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US2497511 *Jul 23, 1948Feb 14, 1950Jr Charles Eugene NeislerDirect spinning machine and method
US2517946 *Oct 3, 1946Aug 8, 1950Von Kohorn HenryMethod of producing yarn
FR859275A * Title not available
GB547886A * Title not available
Referenced by
Citing PatentFiling datePublication dateApplicantTitle
US2699593 *Dec 7, 1951Jan 18, 1955Firth Carpet Company IncPile fabric and method of making same
US2754578 *Aug 3, 1951Jul 17, 1956Magee Carpet CompanyPile fabric and method of making same
US2778440 *Mar 13, 1953Jan 22, 1957Hartford Nat Bank & Trust CoAcoustic resistor
US2906001 *Feb 16, 1956Sep 29, 1959Grove Silk CompanyMethod of preparing yarn and stretchable articles
US2911704 *Nov 6, 1956Nov 10, 1959 Knitted fabrics and their production
US2921360 *Jun 18, 1954Jan 19, 1960Us Rubber CoPile fabric and method of making same
US2936569 *Apr 21, 1958May 17, 1960Sellers Mfg Company IncComposite stretch yarn and fabric and processes of producing same
US2985940 *Nov 30, 1955May 30, 1961Du PontProduction of high bulk fabrics from staple fiber mixtures
US3020699 *Jul 30, 1957Feb 13, 1962Du PontManufacture of crepe yarns and fabrics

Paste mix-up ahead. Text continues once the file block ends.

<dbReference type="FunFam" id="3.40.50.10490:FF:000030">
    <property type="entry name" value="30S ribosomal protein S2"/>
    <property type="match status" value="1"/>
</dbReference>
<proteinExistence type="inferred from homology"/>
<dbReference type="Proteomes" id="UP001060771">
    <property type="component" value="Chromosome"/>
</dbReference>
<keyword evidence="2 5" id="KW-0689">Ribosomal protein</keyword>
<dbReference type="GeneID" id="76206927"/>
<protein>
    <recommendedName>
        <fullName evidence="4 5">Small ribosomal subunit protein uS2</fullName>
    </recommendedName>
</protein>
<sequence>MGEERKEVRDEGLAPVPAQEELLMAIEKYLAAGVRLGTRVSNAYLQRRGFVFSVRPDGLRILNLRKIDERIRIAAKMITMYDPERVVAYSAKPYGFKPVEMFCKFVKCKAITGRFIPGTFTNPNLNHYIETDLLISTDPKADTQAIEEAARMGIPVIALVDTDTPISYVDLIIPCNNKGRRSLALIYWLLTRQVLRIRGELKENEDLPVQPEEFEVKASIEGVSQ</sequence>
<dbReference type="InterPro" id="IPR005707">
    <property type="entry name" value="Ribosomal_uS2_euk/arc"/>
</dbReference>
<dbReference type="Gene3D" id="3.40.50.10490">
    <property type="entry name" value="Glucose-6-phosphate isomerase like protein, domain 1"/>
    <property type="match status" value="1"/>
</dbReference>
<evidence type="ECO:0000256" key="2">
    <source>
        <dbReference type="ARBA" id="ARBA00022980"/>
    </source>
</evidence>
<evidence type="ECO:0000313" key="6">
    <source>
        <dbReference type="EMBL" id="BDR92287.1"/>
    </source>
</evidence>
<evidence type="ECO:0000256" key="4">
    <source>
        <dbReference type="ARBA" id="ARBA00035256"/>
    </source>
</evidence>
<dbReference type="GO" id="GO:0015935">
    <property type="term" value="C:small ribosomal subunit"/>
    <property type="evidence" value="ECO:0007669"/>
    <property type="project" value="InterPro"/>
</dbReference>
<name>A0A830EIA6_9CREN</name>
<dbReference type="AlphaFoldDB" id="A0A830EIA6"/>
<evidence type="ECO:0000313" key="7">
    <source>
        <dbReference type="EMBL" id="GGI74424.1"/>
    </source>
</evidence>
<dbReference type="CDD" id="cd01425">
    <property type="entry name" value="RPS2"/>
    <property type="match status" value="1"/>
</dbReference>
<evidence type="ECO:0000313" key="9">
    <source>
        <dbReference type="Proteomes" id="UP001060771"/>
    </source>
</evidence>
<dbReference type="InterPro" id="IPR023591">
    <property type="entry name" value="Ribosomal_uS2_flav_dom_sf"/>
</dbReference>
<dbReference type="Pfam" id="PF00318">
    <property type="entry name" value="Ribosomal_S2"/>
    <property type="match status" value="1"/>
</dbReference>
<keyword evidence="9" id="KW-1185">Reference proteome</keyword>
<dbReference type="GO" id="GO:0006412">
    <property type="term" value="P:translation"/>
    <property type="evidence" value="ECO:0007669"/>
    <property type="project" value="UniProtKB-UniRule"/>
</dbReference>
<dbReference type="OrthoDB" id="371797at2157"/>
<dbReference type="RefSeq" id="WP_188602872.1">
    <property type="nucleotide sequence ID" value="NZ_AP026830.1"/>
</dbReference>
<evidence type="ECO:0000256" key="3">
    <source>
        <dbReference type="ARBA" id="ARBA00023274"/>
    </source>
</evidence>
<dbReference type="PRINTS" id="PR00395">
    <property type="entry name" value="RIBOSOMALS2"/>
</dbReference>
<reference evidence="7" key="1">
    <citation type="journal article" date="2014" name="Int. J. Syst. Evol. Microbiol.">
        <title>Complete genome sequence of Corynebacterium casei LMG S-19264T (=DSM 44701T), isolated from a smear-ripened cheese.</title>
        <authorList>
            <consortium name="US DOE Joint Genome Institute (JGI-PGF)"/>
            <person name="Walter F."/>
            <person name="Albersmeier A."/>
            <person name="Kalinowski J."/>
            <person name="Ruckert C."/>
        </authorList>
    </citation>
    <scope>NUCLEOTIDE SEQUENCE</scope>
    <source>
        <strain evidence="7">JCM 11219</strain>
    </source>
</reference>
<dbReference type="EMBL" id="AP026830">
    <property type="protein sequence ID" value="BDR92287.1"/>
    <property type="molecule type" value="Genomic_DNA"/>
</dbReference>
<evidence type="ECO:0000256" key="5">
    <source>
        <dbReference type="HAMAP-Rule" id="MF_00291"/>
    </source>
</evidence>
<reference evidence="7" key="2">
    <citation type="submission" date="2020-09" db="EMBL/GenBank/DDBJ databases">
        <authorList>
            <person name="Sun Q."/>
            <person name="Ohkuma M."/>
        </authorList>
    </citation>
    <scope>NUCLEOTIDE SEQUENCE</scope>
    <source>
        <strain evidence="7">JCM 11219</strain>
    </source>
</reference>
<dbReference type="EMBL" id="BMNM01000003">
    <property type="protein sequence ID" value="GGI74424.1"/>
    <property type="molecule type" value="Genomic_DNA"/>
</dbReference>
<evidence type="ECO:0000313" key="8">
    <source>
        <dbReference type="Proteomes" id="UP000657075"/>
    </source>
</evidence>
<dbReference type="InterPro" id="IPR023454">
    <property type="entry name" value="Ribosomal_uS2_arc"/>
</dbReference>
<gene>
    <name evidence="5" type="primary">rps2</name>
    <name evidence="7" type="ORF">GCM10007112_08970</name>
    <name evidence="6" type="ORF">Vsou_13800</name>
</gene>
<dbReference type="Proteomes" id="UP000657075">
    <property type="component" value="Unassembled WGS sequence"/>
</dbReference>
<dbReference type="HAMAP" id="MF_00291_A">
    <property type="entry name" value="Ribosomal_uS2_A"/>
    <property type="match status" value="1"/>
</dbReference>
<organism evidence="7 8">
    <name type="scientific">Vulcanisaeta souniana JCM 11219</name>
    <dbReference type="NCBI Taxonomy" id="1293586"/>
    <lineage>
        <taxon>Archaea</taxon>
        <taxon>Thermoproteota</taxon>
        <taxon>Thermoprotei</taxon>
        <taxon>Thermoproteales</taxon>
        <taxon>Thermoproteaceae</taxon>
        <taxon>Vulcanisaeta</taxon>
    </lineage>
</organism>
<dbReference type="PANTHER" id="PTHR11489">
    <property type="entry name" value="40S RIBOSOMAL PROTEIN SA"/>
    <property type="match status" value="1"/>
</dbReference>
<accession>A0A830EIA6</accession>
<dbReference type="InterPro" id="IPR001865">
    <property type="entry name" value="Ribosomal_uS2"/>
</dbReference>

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US3491802 *Jan 10, 1967Jan 27, 1970Johnson & JohnsonOpen mesh woven fibrous absorbent media
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US4418524 *Jun 16, 1981Dec 6, 1983Kao Soap Co., Ltd.Twisted yarn and twisted bundle of yarns
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US4891040 *Jul 20, 1988Jan 2, 1990Mitsuboshi Belting Ltd.Woven fabric belt
US5217553 *Apr 16, 1992Jun 8, 1993Kabelmetal Electro GmbhMethod for making heat recoverable product
US5598615 *Sep 27, 1995Feb 4, 1997K. K. AgeSilk velvet textile and method of manufacturing the same
DE3124292A1 *Jun 19, 1981Apr 29, 1982Kao CorpVerdralltes garn und verdrallte garnbuendel
DE3943735C2 *Oct 26, 1989Oct 25, 2001Murata Machinery LtdProdn. of bulked plied yarns from spun synthetic yarns
U.S. Classification28/156, 57/239, 57/238, 57/210, 8/114.5, 28/167, 428/212
International ClassificationD02G1/18
Cooperative ClassificationD02G1/18
European ClassificationD02G1/18